Kerber gradually got herself drowned in her depths of despair. She lost her first round at the 2015 Australian Open that triggered a setback in five of her next seven matches. Subsequently, the top 10 ranking that had so far embellished her resume too bid her goodbye.
Her desperate search for an answer took her to her legendary compatriot, Steffi Graf after being suggested by her old coach, Torben Beltz with whom she re-united in March. After two training camps with the 22-time Major champion, Kerber came back on the Tour refreshed, rejuvenated and most importantly, with a renewed focus.
Yet there was a mental block that hindered her progress in the most prestigious tournaments. 2015 was a year of mixed fortunes for the German No. 1 who reclaimed her position inside the top 10. She clinched the title in four of the five finals that she reached but inexplicably faltered at the Slams.
She failed to get past the third round in all of the four Slams, slumping to three-set defeats in each. Perhaps she had completely resigned herself to a flawed belief that she simply did not have enough to beat the best when it mattered the most.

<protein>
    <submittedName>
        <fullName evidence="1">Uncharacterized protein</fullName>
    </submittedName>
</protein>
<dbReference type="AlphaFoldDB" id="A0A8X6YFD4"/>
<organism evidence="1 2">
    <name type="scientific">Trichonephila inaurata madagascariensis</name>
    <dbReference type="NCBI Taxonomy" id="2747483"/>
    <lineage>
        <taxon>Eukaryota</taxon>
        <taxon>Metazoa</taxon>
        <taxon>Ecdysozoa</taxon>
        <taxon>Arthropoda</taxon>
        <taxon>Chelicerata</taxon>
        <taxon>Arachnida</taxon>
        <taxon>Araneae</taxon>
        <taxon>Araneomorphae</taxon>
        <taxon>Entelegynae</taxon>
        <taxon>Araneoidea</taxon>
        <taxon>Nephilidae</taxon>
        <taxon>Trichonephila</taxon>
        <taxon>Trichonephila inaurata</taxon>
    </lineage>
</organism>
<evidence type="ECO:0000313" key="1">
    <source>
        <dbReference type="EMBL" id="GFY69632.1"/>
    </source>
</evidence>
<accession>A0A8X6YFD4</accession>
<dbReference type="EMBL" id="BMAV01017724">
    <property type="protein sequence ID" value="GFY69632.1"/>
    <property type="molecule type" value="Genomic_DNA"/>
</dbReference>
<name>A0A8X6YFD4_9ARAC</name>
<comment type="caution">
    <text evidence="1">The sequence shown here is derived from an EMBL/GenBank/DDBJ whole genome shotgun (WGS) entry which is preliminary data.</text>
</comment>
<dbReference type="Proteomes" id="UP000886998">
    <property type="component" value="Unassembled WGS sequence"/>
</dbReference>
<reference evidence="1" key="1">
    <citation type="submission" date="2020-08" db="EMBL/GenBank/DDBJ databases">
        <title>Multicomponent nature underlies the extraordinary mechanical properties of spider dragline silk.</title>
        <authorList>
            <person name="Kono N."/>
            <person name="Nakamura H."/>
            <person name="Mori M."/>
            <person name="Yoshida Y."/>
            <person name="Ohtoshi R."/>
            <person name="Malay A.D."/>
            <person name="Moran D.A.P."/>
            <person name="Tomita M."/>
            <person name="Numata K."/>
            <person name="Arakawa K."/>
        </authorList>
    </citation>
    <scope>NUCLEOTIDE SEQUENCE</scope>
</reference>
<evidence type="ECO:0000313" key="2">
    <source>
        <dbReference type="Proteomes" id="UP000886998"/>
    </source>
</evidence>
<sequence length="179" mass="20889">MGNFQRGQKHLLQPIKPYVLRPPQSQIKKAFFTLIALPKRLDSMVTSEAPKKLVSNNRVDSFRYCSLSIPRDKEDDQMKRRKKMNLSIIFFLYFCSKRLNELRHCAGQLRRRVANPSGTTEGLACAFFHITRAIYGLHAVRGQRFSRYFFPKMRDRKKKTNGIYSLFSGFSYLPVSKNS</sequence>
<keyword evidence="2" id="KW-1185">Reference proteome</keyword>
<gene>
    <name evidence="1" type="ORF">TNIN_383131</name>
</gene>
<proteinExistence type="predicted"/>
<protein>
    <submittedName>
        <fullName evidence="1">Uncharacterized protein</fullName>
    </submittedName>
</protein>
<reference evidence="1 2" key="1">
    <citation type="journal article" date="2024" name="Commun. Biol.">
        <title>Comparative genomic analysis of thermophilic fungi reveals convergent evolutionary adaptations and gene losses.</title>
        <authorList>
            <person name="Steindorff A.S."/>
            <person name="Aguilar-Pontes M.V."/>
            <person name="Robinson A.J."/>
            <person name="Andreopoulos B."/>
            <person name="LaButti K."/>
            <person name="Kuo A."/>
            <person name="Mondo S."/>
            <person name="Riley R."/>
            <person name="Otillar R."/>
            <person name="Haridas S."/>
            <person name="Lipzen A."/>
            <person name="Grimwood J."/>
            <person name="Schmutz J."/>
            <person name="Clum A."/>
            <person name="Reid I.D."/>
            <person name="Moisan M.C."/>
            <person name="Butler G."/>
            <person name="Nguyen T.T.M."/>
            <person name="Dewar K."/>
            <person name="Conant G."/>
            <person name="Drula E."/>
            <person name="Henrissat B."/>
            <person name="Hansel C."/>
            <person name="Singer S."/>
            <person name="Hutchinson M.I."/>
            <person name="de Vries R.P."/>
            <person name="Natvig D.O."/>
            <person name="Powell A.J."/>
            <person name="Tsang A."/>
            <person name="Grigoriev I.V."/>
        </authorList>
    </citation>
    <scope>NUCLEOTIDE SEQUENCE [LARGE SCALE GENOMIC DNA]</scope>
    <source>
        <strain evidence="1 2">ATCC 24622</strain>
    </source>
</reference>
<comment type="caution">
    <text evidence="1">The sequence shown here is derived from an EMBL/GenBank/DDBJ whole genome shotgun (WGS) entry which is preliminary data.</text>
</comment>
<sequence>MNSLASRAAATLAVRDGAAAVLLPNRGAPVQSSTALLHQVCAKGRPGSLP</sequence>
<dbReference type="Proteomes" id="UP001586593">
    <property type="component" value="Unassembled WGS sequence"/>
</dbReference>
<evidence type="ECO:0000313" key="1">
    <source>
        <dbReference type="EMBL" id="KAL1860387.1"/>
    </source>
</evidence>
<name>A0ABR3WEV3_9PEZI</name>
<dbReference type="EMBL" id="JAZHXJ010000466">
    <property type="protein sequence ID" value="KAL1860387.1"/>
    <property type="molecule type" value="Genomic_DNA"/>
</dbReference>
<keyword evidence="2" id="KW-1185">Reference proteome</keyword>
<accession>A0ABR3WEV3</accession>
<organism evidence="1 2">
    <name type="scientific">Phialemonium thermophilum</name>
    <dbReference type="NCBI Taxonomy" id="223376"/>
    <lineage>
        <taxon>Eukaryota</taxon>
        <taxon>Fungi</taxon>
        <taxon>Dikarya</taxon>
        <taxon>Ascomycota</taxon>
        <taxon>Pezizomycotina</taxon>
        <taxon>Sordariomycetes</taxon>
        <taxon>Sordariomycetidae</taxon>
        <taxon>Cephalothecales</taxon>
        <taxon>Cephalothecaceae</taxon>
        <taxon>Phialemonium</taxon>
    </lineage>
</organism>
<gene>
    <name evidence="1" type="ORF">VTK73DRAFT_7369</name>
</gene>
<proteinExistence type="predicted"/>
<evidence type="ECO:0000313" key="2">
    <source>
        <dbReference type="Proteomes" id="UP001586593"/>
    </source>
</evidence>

That is exactly what she changed at the 2016 Australian Open. “I was not believing too much in myself. Here, it’s changed everything. My coaches and everybody, they saw that I played very good in the practice. They couldn’t understand actually why I can’t transfer it to the matches,” said Kerber after her incredible defeat of Serena in the final.
For the first time, she changed the way she looked at a Slam. The mental change was of paramount importance as it helped her to relax and throw away the extra pressure that had so far hounded her.
A change in attitude proved to be a boon as she survived a match point in her opening round against Japan’s Misaki Doi. That dalliance with defeat only empowered her and doubled her vigour. She learned to trust herself in times of adversities.
There was a new spring in her step, an unprecedented swagger, an amazing serenity under duress and a belief that towered them all. Her refurbished aggressive game propelled her to five consecutive straight-set wins till the final.